Merkel lands first blow on new rival

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Angela Merkel landed a first punch on Monday on her new Social Democratic rival in next year’s election. The German chancellor described the manner in which the SPD had nominated Frank-Walter Steinmeier, her cabinet colleague, “unworthy of a major party”.

Her words followed a tumultuous meeting of SPD grandees on Sunday in which their nomination of Mr Steinmeier was almost eclipsed by the resignation of Kurt Beck, the party leader. The beleaguered politician accused colleagues of plotting against him.

But the chancellor left direct attacks on Mr Steinmeier, the centrist foreign minister, to others in her party to avoid contributing to fears the three-year-old coalition of Christian and Social Democrats will be paralysed or could founder with a year left in office.

So while Ronald Pofalla, the CDU general secretary, accused the foreign minister of maintaining a “loud silence” about the domestic policy issues that have divided the SPD’s left and reformist wings, a government spokesman highlighted a phone call in which Ms Merkel and Mr Steinmeier pledged business as usual.

With Franz Müntefering, the new party chairman and SPD stalwart, using his authority to check better the left, Mr Steinmeier has the chance to present a more unified party, touting the reforms both men drew up under Gerhard Schröder, the previous SPD chancellor,

A senior SPD member said Mr Steinmeier’s electoral platform – already agreed in outline – would “place a strong economic policy component” next to the more familiar welfare demands. “We want to show the SPD is not just about social justice but also about fostering the economy,” he said.

Jürgen Falter, a political scientist at Mainz University, said: “This is going to make the SPD more attractive for the middle-class centre and that will strengthen the SPD and weaken the CDU. The CDU has to be worried about what happened on Sunday; governing will get harder and from January there will be no governing at all.”

Politicians from both camps privately agreed. They pointed to difficult cross-party talks about inheritance tax and healthcare reforms and extending minimum wages beyond the postal sector. A much-needed rethink of the fiscal links between Berlin and the states is expected to founder.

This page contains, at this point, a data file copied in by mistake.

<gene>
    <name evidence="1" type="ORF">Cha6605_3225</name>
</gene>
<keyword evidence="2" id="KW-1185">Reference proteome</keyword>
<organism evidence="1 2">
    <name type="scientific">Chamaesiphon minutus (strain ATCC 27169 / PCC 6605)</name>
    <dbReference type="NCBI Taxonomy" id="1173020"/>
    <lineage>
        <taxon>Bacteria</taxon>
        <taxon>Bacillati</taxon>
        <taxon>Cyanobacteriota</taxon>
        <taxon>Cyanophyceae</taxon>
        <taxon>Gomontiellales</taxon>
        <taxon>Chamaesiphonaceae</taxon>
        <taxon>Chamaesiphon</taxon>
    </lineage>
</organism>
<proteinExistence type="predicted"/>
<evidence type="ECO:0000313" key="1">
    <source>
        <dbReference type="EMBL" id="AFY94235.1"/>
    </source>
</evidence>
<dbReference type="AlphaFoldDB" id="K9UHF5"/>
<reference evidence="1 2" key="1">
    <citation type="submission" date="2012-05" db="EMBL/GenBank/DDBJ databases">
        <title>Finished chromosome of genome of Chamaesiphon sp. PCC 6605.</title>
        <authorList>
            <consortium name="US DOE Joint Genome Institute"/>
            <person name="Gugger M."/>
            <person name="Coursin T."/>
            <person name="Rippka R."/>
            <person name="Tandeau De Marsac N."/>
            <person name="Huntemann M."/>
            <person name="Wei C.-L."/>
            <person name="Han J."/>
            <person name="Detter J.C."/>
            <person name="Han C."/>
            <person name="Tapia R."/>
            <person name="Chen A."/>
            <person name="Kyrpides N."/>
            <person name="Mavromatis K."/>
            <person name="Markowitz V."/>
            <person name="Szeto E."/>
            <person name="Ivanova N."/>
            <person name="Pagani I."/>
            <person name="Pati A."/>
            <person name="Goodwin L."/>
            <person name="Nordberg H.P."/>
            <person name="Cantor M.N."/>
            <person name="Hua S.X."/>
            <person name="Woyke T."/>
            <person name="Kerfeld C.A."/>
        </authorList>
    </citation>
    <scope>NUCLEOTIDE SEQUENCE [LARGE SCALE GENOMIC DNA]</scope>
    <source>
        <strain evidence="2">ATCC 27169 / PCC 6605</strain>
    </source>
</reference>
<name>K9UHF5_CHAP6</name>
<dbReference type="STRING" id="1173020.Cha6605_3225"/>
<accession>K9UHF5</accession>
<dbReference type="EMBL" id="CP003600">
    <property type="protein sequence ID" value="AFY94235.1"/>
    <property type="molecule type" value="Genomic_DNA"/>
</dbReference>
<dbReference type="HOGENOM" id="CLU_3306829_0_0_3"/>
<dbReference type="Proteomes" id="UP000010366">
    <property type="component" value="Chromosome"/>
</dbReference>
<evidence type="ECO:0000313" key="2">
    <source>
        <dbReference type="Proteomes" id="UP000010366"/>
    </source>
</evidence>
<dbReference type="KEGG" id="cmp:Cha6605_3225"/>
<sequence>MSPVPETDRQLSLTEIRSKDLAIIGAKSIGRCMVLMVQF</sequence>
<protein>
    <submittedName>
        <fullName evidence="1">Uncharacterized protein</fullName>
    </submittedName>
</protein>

Conservatives complained that voters might blame policy paralysis on Ms Merkel. Mr Pofalla dared Mr Steinmeier to stop the SPD in Hessen forming a minority state government under the toleration of the new Left party, home to former east German communists and SPD defectors under Oskar Lafontaine, the former SPD chairman.

This issue is the SPD’s weakest point and the one that undid Mr Beck. In the spring he allowed the party in Hessen to dabble with what had long been taboo in the SPD. This showed how reliant the once centrist Mr Beck had become on his left-wingers, and caused the Social Democrats’ poll ratings to collapse.

It is a testament to the continuing power of the SPD left that Mr Steinmeier said he would not try to intervene in the formation of a government in Hessen. Left party toleration of an SPD-led regional government would be an irritant for Mr Steinmeier in a national election but one he could deal with.

Manfred Güllner, head of Forsa, the polling firm, said: “Steinmeier should be able to distance himself from the Left party at national level much more effectively than Beck. But the fact he may have to do that shows that he and Müntefering will not have solved the SPD’s crisis even if they manage to calm the party now.”

The unresolved question of whether the SPD will find salvation in moving to the middle or left means the circumstances of Mr Beck’s departure are a burning issue. Did he quit in frustration at the speed of the nomination of the man he, too, favoured? Or did he fall to a centrist-led conspiracy?

Mr Steinmeier has said Mr Beck’s departure was unforeseen. But a senior SPD member said centrists and leftists had agreed Mr Steinmeier needed to be flanked by a new party boss. It is an open question if all leftwingers can live with this. Ralf Stegner, a leading leftist, said Mr Beck’s demise had been a “bit quick”.

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